Five months of searching for jobs
The Shared Earth shop in the centre of Birmingham closed its doors for the last time on 15 January after 20 years of selling fair trade products including jewellery, crafts and gift-cards. The BBC's Michael Buchanan has been finding out how successful the eight former employees have been in finding new jobs.
Amid the throngs of office workers out to buy their sandwiches one recent bright lunchtime, four former employees of Shared Earth gather outside the store where they once worked.
The air is heavy with regret.
"To see the shop dark and empty is quite sad," says Clare Bishop.
She had worked in the shop for the longest, more than a decade, and has been looking for part-time work since it closed.
"I've printed off hundreds of CVs and been up three High Streets, physically taking in CVs to the shops," she says.
"The money I earned working for Shared Earth was my own money - I don't like having to ask my partner for money. I'm bored - I need to get out of the house."
'On the scrap-heap'
Janet Millerchip also used to work part-time and, despite being 66 years old and eligible for a pension, she is also looking for work.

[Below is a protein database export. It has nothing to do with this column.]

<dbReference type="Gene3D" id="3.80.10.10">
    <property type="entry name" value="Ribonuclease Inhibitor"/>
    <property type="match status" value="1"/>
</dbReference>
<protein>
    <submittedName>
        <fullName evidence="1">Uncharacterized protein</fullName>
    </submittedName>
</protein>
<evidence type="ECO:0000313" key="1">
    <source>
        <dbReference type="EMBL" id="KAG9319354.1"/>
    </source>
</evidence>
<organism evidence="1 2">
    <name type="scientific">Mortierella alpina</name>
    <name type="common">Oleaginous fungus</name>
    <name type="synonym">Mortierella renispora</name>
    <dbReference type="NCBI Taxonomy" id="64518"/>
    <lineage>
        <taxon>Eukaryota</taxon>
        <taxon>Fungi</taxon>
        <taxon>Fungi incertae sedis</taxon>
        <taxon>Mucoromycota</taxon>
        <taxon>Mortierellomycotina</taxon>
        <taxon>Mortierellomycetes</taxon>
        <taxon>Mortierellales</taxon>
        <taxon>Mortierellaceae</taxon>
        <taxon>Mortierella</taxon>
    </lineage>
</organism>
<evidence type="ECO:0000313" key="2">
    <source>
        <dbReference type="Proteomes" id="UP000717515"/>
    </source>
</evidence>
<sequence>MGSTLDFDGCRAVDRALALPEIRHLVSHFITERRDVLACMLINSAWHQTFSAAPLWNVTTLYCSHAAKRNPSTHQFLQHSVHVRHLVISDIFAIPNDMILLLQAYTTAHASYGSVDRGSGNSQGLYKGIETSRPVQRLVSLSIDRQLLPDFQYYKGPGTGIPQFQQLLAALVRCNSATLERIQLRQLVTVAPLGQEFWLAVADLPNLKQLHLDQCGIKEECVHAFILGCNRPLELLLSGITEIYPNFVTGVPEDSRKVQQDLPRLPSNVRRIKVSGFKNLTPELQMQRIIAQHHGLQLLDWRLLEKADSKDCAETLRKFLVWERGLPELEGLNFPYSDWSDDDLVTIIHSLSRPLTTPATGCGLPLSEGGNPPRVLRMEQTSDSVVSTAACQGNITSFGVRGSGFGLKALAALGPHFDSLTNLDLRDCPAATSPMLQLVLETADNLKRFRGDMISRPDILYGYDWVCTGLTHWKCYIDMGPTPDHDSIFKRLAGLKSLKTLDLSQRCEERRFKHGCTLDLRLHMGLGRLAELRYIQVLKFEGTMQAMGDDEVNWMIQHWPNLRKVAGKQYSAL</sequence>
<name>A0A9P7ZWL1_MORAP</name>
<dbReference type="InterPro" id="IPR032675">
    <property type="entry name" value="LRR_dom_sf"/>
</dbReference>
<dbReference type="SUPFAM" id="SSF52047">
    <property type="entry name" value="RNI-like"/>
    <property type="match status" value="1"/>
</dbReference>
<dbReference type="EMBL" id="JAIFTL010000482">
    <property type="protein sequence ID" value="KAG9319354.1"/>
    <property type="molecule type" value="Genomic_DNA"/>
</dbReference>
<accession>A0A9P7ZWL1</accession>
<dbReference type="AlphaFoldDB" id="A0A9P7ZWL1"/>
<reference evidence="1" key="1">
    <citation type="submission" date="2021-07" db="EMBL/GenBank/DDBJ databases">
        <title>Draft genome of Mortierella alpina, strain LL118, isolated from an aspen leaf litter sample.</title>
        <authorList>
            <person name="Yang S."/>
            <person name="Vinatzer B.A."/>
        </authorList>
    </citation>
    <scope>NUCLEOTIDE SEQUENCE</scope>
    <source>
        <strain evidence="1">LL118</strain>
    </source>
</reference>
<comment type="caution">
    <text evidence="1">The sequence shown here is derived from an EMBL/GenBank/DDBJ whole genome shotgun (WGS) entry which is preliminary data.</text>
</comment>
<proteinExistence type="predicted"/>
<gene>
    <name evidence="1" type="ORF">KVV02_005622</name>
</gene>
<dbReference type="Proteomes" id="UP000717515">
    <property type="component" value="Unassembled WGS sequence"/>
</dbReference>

"It's a reason to get up in the morning, do your hair, put your make-up on," she says.
"But there is nothing for me, I'm on the scrap-heap. I still think I can give something."
The shop's former manager, Kate Strafford, seems to have been hit hardest by unemployment.
It is the first time in 44 years she has been without work.
"I'm depressed - I haven't been sleeping - I've lost about a stone and a half in weight."
She says she goes through a range of emotions. "When I feel really down, I'm thinking they want someone experienced but half my age," she says.
"Then I start thinking someone will take me on with my experience and accept my age. I'm 59 not 89."
'Let down by everything'
John Faber, 30, was the supervisor in the shop. He's also still looking for work, and faces the same problem as many unemployed people.
"I'm over-qualified for the sales assistant jobs and there are hundreds of people going for one managerial job. I feel quite let down by everything at the moment."
One former employee who couldn't make the lunchtime meeting was Sushan Dasgupta.
He was at his job as a shift leader at a branch of Subway that he'd previously worked in.
He is the only one of the shop's former employees who has managed to find a full-time post.
"I was without a job for five weeks. I didn't find it difficult to find work. If you have good experience, good references, if you have proved yourself before, it's not very hard."
Two other former employees of the shop couldn't meet up. Both worked part-time in Shared Earth. One has found another job, albeit on reduced hours, while the second is still looking.